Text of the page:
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A prolific writer of science fiction and fantasy, Orson Scott Card has the distinction of being the only author to win two sets of Hugo and Nebula awards for consecutive novels in a series. Card stands out in these genres for the moral and philosophical questions he tackles in his works.
Works in Biographical and Historical Context
A Start in Theater
Orson Scott Card was born August 24, 1951, in Richland, Washington, into a devout Mormon family. He is related to Charles Ora Card, a son-in-law of early Mormon leader Brigham Young and the founder of the first Mormon settlement in Canada— Cardston, Alberta.
Before science fiction captured the young Card’s interest, the theater drew his attention. At age sixteen he entered the Mormon-founded Brigham Young University to study his craft; just a few years later he was penning plays and seeing them produced. Though his education was delayed for a brief time when he served as a Mormon missionary in Brazil during the early 1970s, he founded a theater company upon his return to Utah. Following his graduation with honors in 1975, he accepted a position as an editor for Ensign magazine, the official publication of the Mormon religion, and continued working for the BYU Press, a job he had begun while still a student.
Facing a bleak financial situation, he realized he needed to make a vocational change. With his experience as a dramatist, he already possessed some basic techniques of storytelling; moreover, the idea for the story ”Ender’s Game” as well as notions for other science fiction works had long been brewing in the back of his mind. ”All the time that I was a playwright,” he told an interviewer, ”these science fictional ideas that never showed up in my plays were dancing around in the back of my mind.” The genre, he felt, offered him the most expedient way of getting published, since the field thrives on up-and-coming talent and fresh ideas. He also admitted that he chose science fiction because, as he said himself, ”I knew the genre. While it was never even half my reading, I had read enough to be aware of the possibilities within it.” Card also noted that science fiction was a field in which ”high drama” similar to his previous religious works was permissible.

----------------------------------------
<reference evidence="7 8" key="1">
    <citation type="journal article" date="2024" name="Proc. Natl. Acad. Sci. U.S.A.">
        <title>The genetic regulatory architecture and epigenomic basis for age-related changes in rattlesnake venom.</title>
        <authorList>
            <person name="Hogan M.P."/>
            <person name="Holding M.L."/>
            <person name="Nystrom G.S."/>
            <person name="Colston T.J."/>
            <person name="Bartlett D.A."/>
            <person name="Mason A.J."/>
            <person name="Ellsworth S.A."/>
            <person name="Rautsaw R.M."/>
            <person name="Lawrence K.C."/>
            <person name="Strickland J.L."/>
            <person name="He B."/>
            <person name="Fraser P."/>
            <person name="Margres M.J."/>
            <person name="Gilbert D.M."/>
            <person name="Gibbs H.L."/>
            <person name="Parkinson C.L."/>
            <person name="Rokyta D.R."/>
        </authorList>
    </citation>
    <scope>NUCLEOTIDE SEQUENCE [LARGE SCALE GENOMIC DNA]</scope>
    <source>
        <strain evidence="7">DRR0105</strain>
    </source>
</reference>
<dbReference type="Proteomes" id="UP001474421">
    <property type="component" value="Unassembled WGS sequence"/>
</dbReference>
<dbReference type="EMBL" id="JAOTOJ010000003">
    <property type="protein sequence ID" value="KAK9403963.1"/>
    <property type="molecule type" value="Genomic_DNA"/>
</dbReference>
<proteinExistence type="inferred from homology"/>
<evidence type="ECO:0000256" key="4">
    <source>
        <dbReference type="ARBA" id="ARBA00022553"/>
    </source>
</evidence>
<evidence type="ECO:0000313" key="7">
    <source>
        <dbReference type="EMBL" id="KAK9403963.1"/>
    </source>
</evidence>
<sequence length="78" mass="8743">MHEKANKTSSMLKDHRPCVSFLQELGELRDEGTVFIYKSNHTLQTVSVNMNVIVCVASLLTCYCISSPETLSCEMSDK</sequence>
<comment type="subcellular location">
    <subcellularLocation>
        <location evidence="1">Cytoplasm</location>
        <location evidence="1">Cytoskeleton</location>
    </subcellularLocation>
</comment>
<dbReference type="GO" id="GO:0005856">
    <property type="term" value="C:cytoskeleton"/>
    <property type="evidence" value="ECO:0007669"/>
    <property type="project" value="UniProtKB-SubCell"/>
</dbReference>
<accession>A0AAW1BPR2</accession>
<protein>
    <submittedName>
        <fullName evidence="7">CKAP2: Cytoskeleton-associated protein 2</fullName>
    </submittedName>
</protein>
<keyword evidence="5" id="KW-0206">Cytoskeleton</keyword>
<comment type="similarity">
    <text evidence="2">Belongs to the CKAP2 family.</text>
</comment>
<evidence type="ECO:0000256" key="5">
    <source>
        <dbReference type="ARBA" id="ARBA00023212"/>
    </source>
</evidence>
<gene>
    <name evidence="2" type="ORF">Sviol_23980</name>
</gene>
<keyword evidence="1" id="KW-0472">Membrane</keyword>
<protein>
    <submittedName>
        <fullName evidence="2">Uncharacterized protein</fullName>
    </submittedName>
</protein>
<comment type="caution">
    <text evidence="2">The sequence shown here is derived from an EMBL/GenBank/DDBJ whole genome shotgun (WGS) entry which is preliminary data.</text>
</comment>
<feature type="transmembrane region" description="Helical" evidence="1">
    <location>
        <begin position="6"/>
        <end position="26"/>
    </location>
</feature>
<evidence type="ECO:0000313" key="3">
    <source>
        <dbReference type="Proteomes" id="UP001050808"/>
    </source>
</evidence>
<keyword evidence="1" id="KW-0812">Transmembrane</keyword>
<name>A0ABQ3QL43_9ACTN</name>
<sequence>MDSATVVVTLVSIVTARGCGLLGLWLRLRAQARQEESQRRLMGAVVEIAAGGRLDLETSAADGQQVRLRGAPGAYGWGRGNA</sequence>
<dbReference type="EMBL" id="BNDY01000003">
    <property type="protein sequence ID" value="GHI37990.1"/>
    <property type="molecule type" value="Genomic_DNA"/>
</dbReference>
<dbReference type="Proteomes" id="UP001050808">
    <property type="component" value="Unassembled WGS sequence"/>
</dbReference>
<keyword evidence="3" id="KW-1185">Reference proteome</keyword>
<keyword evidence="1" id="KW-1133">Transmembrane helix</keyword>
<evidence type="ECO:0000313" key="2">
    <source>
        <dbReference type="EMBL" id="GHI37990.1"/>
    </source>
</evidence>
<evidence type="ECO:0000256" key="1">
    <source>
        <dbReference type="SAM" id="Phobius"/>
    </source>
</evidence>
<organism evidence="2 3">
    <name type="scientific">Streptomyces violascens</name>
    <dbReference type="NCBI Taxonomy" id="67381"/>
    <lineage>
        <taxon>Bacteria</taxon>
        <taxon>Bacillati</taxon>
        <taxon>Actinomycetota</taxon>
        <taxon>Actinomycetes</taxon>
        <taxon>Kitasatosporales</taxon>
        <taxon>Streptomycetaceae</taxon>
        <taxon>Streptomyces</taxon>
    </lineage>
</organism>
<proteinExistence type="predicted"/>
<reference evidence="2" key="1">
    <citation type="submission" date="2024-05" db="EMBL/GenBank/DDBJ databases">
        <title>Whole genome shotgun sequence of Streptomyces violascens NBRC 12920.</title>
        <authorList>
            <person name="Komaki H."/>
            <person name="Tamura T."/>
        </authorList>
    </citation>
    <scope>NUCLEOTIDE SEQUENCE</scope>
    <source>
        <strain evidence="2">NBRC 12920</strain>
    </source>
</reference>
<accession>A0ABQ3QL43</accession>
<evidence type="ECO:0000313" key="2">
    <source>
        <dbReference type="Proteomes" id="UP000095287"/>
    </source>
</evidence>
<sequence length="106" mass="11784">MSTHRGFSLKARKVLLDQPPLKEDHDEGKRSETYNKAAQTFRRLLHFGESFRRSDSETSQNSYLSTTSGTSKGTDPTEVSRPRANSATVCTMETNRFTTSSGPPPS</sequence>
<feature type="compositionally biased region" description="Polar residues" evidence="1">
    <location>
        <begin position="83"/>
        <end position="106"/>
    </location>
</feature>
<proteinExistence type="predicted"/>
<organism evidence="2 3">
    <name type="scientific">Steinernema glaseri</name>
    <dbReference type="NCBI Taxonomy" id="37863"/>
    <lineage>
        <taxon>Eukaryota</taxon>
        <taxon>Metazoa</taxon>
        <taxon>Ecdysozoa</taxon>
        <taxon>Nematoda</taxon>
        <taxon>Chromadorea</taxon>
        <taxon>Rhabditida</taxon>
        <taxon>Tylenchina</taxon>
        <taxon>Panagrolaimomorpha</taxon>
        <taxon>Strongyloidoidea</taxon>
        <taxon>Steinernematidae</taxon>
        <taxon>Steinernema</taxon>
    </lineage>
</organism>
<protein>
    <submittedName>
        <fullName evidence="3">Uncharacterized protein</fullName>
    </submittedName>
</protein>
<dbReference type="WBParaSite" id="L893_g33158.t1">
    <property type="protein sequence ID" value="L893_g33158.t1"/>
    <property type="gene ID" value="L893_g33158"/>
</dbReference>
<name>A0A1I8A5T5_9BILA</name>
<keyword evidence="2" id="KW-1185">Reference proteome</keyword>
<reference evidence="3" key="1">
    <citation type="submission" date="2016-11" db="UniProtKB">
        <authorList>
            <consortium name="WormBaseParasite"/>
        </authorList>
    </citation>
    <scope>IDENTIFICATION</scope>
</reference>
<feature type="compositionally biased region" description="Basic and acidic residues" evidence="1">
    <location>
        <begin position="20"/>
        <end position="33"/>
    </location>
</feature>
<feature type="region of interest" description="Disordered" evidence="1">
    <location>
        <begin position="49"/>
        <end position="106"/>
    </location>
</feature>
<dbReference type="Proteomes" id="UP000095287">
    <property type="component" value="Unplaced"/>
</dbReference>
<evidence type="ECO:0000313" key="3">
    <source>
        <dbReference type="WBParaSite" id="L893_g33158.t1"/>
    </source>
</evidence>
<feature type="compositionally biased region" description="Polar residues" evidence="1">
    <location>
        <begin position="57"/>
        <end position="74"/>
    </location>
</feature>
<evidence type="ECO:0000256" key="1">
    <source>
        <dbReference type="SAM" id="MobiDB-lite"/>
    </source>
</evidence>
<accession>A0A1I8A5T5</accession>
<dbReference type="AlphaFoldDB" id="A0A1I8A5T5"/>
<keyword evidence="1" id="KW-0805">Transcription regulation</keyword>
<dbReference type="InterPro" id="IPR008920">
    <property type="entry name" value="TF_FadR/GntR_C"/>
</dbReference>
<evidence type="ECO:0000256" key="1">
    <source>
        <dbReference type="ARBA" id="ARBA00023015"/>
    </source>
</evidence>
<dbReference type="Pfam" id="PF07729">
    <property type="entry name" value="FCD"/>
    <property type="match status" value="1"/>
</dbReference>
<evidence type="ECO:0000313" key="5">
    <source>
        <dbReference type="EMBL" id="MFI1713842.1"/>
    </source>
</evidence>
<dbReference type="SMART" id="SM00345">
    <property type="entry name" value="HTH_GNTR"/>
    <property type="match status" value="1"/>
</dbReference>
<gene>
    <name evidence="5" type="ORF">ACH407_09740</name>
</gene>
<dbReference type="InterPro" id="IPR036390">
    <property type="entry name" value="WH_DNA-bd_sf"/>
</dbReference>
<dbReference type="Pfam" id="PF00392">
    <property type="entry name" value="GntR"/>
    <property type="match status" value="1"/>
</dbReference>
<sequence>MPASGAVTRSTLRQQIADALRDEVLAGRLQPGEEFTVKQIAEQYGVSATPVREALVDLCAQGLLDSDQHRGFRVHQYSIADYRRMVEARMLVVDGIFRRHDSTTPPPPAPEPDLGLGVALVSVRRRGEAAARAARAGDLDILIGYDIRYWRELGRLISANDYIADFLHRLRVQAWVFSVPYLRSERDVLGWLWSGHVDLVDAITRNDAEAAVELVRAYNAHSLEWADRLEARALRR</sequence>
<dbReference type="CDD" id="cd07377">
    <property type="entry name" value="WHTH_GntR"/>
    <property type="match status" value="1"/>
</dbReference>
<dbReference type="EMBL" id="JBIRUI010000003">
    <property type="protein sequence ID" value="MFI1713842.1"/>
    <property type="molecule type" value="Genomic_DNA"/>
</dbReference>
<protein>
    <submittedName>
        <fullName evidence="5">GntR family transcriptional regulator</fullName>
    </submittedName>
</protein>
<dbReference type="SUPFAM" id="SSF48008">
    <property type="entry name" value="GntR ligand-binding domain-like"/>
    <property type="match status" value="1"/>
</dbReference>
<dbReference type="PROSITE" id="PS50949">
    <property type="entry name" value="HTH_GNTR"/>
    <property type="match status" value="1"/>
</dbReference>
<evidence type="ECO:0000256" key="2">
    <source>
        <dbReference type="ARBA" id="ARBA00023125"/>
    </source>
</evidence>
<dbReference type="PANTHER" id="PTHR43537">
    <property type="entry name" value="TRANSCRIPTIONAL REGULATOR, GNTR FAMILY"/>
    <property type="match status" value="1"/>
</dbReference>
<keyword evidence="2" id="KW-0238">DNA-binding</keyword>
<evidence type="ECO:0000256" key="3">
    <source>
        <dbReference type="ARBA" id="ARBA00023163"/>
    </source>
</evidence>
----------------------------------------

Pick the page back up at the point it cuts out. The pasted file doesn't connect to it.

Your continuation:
Breaking Into Science Fiction
Hoping to break into science fiction, Card sent one of his first short stories to the editor of the leading science fiction magazine Analog. The editor rejected the work, but he liked the way Card wrote, so he urged him to submit something that was more in line with the genre. Card next wrote the short story ”Ender’s Game,” which, upon its publication, earned him the World Science Fiction Convention’s John W. Campbell Award for best new writer. Though Card was thrilled with his sudden success, he retained his position as editor at Ensign and in 1978 began composing audio plays for Living Scriptures. He also continued honing his writing skills. He received mixed reviews for his early works; while commentators criticized his use of violence and standard science-fiction elements, they praised his literary talents and imagination.
An Established Reputation
His literary gifts came to fruition with the 1985 publication of the award-winning novel Ender’s Game, a full-length version of the short story discussed above. The following year, Card released the sequel, Speaker for the Dead. Both novels were well-received by science fiction critics and fans, and Card’s reputation and literary career were firmly established. Card continued Ender’s story five years later in Xenocide (1991), and in the early 1990s, Card published the first novel in his ”Homecoming” series, The Memory of Earth, a volume, according to one reviewer, that ”expertly weaves Biblical imagery, modern science, philosophy, and emotion in a tale of a young man . . . growing and maturing.” Card also created the successful Tales of Alvin Maker fantasy series, beginning with Seventh Son (1987), set in a an alternative version of early America and heavily inspired by Mormon tradition and myth.
Since his success of the mid- and late-1980s, Card has written many books in a variety of genres, often under different pen names. He has won several other important awards in the science fiction and fantasy genres, and he has an avid readership.
Works in Literary Context
Exploring Moral and Philosophical Questions